Performance practice draws on many of the tools of historical musicology to answer the specific question of how music was performed in various places at various times in the past. Scholars investigate questions such as which instruments or voices were used to perform a given work, what tempos (or tempo changes) were used, and how (or if) ornaments were used. Although performance practice was previously confined to early music from the Baroque era, since the 1990s, research in performance practice has examined other historical eras, such as how early Classical era piano concerti were performed, how the early history of recording affected the use of vibrato in classical music, or which instruments were used in Klezmer music.
Biographical studies of composers can give a better sense of the chronology of compositions, influences on style and works, and provide important background to the interpretation (by performers or listeners) of works. Thus biography can form one part of the larger study of the cultural significance, underlying program, or agenda of a work; a study which gained increasing importance in the 1980s and early 1990s.
Sociological studies focus on the function of music in society as well as its meaning for individuals and society as a whole. Researchers emphasizing the social importance of music (including classical music) are sometimes called New musicologists.
Semiotic studies are most conventionally the province of music analysts rather than historians. However, crucial to the practice of musical semiotics - the interpretation of meaning in a work or style - is its situation in an historical context. The interpretative work of scholars such as Kofi Agawu and Lawrence Kramer fall between the analytic and the music historical.
Before 1800 
The first studies of Western musical history date back to the middle of the 18th century. G.B. Martini published a three volume history titled Storia della musica (History of Music) between 1757 and 1781. Martin Gerbert published a two volume history of sacred music titled De cantu de musica sacra in 1774. Gerbert followed this work with a three volume work Scriptores ecclesiastici de musica sacra containing significant writings on sacred music from the 3rd century onwards in 1784.
In the 20th century, the work of Johannes Wolf and others developed studies in Medieval music and early Renaissance music. Wolf's writings on the history of musical notation are considered to be particularly notable by musicologists. Historical musicology has played a critical role in renewed interest in Baroque music as well as medieval and Renaissance music. In particular, the authentic performance movement owes much to historical musicological scholarship. Towards the middle of the 20th century, musicology (and its largest subfield of historical musicology) expanded significantly as a field of study. Concurrently the number of musicological and music journals increased to create further outlets for the publication of research. The domination of German language scholarship ebbed as significant journals sprang up throughout the West, especially America.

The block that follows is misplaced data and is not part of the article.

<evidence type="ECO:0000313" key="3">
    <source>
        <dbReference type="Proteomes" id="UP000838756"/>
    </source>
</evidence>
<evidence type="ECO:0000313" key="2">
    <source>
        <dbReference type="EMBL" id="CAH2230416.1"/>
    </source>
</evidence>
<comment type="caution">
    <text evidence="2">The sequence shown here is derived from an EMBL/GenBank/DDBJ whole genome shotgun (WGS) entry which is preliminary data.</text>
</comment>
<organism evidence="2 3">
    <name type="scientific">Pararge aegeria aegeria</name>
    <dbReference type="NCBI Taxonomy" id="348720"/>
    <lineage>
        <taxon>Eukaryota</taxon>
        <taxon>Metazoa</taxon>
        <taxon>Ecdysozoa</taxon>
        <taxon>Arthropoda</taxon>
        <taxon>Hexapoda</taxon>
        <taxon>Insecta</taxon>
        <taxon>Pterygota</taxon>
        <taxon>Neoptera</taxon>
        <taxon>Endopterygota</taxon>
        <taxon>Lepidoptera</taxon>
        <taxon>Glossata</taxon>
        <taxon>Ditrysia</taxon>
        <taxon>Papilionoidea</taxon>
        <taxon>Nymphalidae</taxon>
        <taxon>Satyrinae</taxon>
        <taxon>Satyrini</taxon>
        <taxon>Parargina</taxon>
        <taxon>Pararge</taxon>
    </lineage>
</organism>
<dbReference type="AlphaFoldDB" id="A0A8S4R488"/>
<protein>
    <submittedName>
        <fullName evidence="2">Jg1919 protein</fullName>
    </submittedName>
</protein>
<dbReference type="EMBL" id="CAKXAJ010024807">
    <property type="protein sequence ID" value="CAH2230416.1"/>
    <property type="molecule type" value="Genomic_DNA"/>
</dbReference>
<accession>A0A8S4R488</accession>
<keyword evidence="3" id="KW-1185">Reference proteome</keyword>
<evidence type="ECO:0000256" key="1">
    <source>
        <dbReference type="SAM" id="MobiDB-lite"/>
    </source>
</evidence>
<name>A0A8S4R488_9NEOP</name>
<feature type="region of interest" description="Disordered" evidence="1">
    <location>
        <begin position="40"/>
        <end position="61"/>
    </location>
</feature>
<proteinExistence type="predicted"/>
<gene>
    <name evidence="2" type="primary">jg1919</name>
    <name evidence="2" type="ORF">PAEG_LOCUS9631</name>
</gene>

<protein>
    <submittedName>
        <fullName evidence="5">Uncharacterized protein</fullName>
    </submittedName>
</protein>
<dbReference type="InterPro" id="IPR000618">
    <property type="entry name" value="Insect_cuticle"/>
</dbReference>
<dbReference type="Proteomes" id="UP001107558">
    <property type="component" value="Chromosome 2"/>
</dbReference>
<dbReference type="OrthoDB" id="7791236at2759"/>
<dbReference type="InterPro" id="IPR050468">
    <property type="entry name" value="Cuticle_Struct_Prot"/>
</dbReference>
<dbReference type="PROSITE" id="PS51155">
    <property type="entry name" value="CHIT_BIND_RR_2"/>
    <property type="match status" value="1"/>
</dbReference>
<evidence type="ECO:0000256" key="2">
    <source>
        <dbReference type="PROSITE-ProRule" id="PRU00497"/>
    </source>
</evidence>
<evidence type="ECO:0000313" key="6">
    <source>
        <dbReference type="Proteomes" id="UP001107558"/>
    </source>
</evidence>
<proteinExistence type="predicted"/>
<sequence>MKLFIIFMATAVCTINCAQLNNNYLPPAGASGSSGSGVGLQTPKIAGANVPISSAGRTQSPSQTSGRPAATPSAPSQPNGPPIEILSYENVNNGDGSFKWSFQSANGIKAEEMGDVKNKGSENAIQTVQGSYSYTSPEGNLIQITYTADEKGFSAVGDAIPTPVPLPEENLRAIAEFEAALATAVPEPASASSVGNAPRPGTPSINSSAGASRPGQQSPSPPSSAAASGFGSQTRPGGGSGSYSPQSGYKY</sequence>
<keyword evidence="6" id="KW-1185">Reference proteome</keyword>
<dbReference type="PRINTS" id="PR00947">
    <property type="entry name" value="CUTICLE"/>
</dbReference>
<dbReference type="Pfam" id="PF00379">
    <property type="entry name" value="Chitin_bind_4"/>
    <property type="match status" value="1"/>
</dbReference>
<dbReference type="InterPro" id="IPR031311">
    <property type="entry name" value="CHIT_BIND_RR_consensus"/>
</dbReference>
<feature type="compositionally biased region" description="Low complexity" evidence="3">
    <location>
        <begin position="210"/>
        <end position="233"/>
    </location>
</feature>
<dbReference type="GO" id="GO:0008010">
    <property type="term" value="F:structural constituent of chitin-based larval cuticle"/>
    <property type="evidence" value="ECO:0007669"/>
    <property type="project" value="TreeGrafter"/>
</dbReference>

Exclusion of disciplines and musics 
In its most narrow definition, historical musicology is the music history of Western culture. Such a definition arbitrarily excludes disciplines other than history, cultures other than Western, and forms of music other than "classical" ("art", "serious", "high culture") or notated ("artificial") - implying that the omitted disciplines, cultures, and musical styles/genres are somehow inferior. A somewhat broader definition incorporating all musical humanities is still problematic, because it arbitrarily excludes the relevant (natural) sciences (acoustics, psychology, physiology, neurosciences, information and computer sciences, empirical sociology and aesthetics) as well as musical practice. The musicological sub-disciplines of music theory and music analysis have likewise historically been rather uneasily separated from the most narrow definition of historical musicology.